Auschwitz I was first constructed to hold Polish political prisoners, who began to arrive in May 1940. The first extermination of prisoners took place in September 1941. Auschwitz II–Birkenau went on to become a major site of the Nazis’ Final Solution to the Jewish Question during the Holocaust. From early 1942 until late 1944, transport trains delivered Jews to the camp’s gas chambers from all over German-occupied Europe, where they were killed en masse with the cyanide-based poison Zyklon B, originally developed to be used as a pesticide. An estimated 1.3 million people were sent to the camp, of whom at least 1.1 million died. Around 90 percent of those were Jews; approximately one in six Jews killed in the Holocaust died at the camp. Others deported to Auschwitz included 150,000 Poles, 23,000 Romani and Sinti, 15,000 Soviet prisoners of war, 400 Jehovah’s Witnesses, and tens of thousands of others of diverse nationalities, including an unknown number of homosexuals. Many of those not killed in the gas chambers died of starvation, forced labor, infectious diseases, individual executions, and medical experiments.

Just to give you an idea of how many people were killed, there was one point in the war where 5,000 people arrived at Auschwitz every day for years. When the Soviets came in there was a total of 7,000 people there, many of whom died after being liberated. The purging was extremely thorough.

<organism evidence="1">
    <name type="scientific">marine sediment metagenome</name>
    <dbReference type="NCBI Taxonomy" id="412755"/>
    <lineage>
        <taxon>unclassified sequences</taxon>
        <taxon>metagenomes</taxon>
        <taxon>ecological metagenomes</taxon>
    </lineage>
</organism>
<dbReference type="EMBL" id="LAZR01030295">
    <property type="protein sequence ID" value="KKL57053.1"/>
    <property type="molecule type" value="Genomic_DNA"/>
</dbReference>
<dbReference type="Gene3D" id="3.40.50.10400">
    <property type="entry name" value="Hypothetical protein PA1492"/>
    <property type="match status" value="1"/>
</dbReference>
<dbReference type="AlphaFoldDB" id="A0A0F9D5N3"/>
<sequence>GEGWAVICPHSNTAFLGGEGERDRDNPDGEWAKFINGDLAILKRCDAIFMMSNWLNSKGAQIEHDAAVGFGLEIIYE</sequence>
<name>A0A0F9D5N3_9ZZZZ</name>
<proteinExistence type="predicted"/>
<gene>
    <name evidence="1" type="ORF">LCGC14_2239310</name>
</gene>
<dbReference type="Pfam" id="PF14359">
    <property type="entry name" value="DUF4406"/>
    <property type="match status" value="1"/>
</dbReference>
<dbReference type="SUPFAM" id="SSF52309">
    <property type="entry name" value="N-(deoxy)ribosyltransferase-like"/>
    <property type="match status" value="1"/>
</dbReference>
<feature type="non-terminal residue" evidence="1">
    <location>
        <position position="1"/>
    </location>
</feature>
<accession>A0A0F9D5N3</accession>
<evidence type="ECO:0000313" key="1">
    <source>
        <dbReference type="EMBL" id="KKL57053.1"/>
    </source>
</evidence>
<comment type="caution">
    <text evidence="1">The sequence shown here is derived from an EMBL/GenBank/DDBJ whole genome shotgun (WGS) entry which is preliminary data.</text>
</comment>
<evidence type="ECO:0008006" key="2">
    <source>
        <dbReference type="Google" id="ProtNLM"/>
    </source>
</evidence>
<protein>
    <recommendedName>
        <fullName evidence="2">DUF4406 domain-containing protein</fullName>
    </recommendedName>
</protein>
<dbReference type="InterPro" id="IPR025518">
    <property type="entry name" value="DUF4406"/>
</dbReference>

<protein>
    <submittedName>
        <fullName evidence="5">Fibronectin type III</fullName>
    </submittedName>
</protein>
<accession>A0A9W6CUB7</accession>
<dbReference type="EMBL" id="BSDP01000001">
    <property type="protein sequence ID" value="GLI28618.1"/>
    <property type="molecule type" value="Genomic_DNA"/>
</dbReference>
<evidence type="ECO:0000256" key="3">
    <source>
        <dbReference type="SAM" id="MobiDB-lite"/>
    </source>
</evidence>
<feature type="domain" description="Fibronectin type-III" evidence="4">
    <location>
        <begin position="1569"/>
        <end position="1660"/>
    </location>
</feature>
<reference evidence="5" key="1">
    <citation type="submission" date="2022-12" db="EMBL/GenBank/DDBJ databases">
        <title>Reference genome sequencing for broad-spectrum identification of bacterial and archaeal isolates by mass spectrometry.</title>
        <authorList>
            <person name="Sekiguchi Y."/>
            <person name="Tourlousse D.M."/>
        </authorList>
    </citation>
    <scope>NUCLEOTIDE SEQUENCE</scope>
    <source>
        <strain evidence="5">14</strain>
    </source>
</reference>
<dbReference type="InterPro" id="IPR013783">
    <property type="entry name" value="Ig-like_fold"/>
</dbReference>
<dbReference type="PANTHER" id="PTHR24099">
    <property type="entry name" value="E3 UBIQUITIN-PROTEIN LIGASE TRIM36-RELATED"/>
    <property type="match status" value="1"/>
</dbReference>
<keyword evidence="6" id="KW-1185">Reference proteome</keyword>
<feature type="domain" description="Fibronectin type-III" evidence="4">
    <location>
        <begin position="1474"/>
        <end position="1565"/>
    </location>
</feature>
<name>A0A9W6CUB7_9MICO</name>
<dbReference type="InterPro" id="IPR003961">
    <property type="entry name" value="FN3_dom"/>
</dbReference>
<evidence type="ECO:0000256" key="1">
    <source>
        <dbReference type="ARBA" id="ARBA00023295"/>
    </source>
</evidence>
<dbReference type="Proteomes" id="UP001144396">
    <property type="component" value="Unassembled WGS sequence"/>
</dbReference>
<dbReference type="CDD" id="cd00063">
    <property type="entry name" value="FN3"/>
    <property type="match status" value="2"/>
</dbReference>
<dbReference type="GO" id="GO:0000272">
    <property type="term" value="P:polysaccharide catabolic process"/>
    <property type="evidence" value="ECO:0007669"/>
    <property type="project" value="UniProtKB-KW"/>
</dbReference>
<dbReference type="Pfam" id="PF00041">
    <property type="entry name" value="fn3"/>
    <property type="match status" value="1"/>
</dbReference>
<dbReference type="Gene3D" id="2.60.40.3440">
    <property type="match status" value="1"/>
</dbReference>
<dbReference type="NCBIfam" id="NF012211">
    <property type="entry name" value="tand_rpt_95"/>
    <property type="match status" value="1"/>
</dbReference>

We arrived at the main camp called Auschwitz (the secondary camp is either called Auschwitz II or Birkenau). I think it used to be a Boy Scout summer camp with rows of brick buildings. I saw the sign and I thought I was going to freak out but I didn’t. Surprisingly to me, I thought I was going to freak out at several moments and I didn’t. I was just sad.

 

All these buildings are now displays of exhibitions. Each building has a theme. We only walked through about two of them. They had piles of the things left behind, like 800,000 shoes, or eyeglasses.

Or the opened cans of Zyklon B.

Or human hair. Everyone arriving got shaved and the hair was woven into blankets and socks for the German submarine crews. When Auschwitz was opened there was approximately 7.7 tons of hair.